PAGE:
Press Trust of India
July 30, 2012 16:43 IST
Pakistan's Sufi rock band
'Raeth', which shot to fame with its music launch in India in
2006 and has performed across the country since then thrives
on the concept of bringing people together through music.
"Music is life. Music has the power to bind people
together. Our songs are appreciated equally both in Pakistan
and India," says Sunny Gansham the band's guitarist.
The three-member band from Karachi was here recently for a
performance that mixed western rock and eastern Sufiyana.
"Our job is to thrive on the universal denominators which
are common to people belonging to all regions of the world.
The things like laughter, joy, sadness, marriage, love and
mirth are common to us all. Don't they?" says Wajhi Farouqui,
another member of the trio.
At a chic urban village here, the musicians began their
performance with hit song Bhulaa Do following it with one
song after another that "seemed to transform the listeners
into a time capsule in which some mystic masseur played Sufi
music," according to a member of the audience.
As the songs got groovier, the foot-tapping audience was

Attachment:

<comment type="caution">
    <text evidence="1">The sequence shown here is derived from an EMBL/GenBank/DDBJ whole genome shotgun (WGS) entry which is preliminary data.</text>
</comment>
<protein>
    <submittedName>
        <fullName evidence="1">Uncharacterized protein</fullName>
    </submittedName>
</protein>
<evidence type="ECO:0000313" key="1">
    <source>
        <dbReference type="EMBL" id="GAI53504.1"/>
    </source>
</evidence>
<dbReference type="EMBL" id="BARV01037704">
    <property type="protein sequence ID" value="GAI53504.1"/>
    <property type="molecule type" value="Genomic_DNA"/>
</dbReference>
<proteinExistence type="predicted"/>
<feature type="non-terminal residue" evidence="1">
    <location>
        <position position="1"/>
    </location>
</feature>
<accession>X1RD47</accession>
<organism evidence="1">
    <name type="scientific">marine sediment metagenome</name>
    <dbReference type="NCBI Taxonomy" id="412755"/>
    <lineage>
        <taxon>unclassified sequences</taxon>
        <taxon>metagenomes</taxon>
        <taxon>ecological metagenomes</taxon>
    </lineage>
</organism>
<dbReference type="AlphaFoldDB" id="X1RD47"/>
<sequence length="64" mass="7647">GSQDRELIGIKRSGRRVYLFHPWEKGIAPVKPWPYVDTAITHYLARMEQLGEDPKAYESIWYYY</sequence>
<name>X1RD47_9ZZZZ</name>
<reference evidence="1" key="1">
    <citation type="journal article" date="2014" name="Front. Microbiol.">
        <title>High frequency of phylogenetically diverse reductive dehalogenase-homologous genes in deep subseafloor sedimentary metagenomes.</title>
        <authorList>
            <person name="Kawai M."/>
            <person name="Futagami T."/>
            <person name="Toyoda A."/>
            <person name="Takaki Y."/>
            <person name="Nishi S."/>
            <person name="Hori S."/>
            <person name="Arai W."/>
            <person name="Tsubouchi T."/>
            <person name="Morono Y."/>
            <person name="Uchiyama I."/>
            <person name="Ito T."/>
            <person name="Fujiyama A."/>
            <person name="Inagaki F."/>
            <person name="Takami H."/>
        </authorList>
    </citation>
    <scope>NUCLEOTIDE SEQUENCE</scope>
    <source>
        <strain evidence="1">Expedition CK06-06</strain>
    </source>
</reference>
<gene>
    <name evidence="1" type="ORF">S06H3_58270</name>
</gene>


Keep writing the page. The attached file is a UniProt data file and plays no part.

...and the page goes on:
not in a mood to allow the band even a 10 minute break.
"Once more, no break," yelled the crowd oblivious to the
theatrics of the band players who unsuccessfully tried their
best to convince crowd of their fatigue.
"I was a kid when I heard Bon Jovi songs. The song "It's
my life" inspired me greatly. Then I heard of the tussle
between Bon Jovi and the music companies. It was one of the
inspirations behind forming the band," says Gansham who claims
to be of Indian lineage.
One of the members of the Pakistani band says, " We were
just College pass-outs when we sang Bhulaa Do. It was an
instant hit. When we arrived at Delhi Airport many girls
recognised us and sought autographs," says a band member.
Hassan Farabi, the third member of the trio says he was
touched to see his picture painted among musical greats on a
wall in Mumbai, where the band had launched their first album
The video was well received on the Pakistani TV music
channels and on FM radio. But few could imagine the band's
stellar rise over the next six months.
In September, 2006, 'Raeth' was launched across India and
they were touted as "the next big thing from Pakistan" after
following in the footsteps of other bands like Junoon,
Strings and Jal.
"India is a dream country for any musician. We never
expected this stellar rise. In India peole respect music. We
were launched on the global front by an Indian music company"
Next up on the agenda of the music group is a playback
association with upcoming Bollywood flick Marksheet, which
is based on campus life in Delhi.
"We are excited about the prospect of singing a couple of
songs for the movie. It would be a great thing for the band.
Nothing like it," says Wajhi.